Articles/Essays – Volume 02, No. 1

Art and Belief: A Critique

The recent exhibit of paintings by Mormon artists held at the Salt Lake City Public Library was not, as many people hoped or expected, a confirmation of what might be called a Mormon style. The painters, if I understand their intentions correctly, were interested in expressing individual belief rather than religious consensus. The brochure describing the exhibit states that the work reflects “personal approaches to the expression of their [the artists’] beliefs.” But because the artists were painting within the same framework of convictions one would, nevertheless, expect a consensus of sorts. There needen’t be prior agreement for artists to produce a religiously or philosophically similar art. If they have common grounds for belief, certain similarities are unavoidable, as long as each individual responds honestly to his own belief and experience. If art is created as an act of religious devotion, the devotion grows out of parallel, not divergent, concepts of God. 

I do not think that the sincerity of devotion in these paintings is in question. Nor is the quality of the art itself, at least for my purposes. Many of the paintings were undeniably good. What I did find central to this exhibit is the question: Do these paintings represent the emergence of a Mormon tradition in art? 

Unless this question can be answered in the affirmative, the show was no more, no less, than a collection of paintings by artists who are incidentally members of the Church of Jesus Christ of Latter-day Saints. Furthermore, if this is the case, the exhibit should not have called attention to the religious affiliation of the artists. It is one thing to identify artists with a locale or a school, quite something else to identify them with a religion which would specifically shape the style and content of art.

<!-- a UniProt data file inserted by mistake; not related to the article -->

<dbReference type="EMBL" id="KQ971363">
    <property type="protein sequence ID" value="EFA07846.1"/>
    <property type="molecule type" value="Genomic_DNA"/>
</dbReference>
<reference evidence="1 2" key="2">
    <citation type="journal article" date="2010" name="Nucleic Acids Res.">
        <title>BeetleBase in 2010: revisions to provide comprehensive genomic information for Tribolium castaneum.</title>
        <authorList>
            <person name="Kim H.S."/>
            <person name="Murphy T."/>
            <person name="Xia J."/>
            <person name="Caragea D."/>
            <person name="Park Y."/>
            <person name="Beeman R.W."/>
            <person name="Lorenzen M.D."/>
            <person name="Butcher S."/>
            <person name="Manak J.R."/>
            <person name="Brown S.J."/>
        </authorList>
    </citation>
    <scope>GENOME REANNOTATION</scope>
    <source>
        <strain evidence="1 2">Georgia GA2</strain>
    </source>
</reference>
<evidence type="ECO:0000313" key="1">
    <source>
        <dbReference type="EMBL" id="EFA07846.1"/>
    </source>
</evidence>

However, the shaping force of Mormonism seemed to be absent from these paintings in general. But then the exhibit was small, the range of styles and subjects rather wide: abstracts by Larry Prestwich, poem-paintings by Dennis Smith, pastorals by Mike Coleman, depictions of youth by Dale Fletcher, and embryonic forms and almost mystical interpretations by Gary Smith. But I found in these paintings no commanding or decisive religious impulse that could be called Mormon, with the exceptions, perhaps, of Trevor Sou they ‘s “Laying on of Hands” and “The Plan,” and Dennis Smith’s “Younger Brother.”

But subject alone is not enough to define art; neither is style. When the two are joined in an unmistakable resonance of belief, without self-consciousness or sentimentality, the art is sacramentally valid for the Church. Some argue that it is wrong to assume that there can be or should be a Mormon art, but I believe that such an art is inevitable once a visual tradition is established. As yet there is no visual tradition in the Mormon Church, and until there is the expressions of faith in art will be uncertain and tentative. Individuality will have little relevance to the common faith that gives shape, direction, and meaning to experience.

Therefore, if the exhibit lacked the clear, strong evidence of Mormon faith in particular, as opposed to faith in general, the fault lies not so much with the artists as with the lack of a visual tradition from which inspiration is drawn, a tradition which could likely emerge from the continued efforts of the Prestwichs, Southeys, Smiths, Fletchers, and Colemans, but which can only grow when the members of the Church collaborate in an active and vital way with the artists. A tradition is not for the few, but for the many. That is why I think the exhibit, despite certain disappointments, was important, and why I would like to see it become an annual event.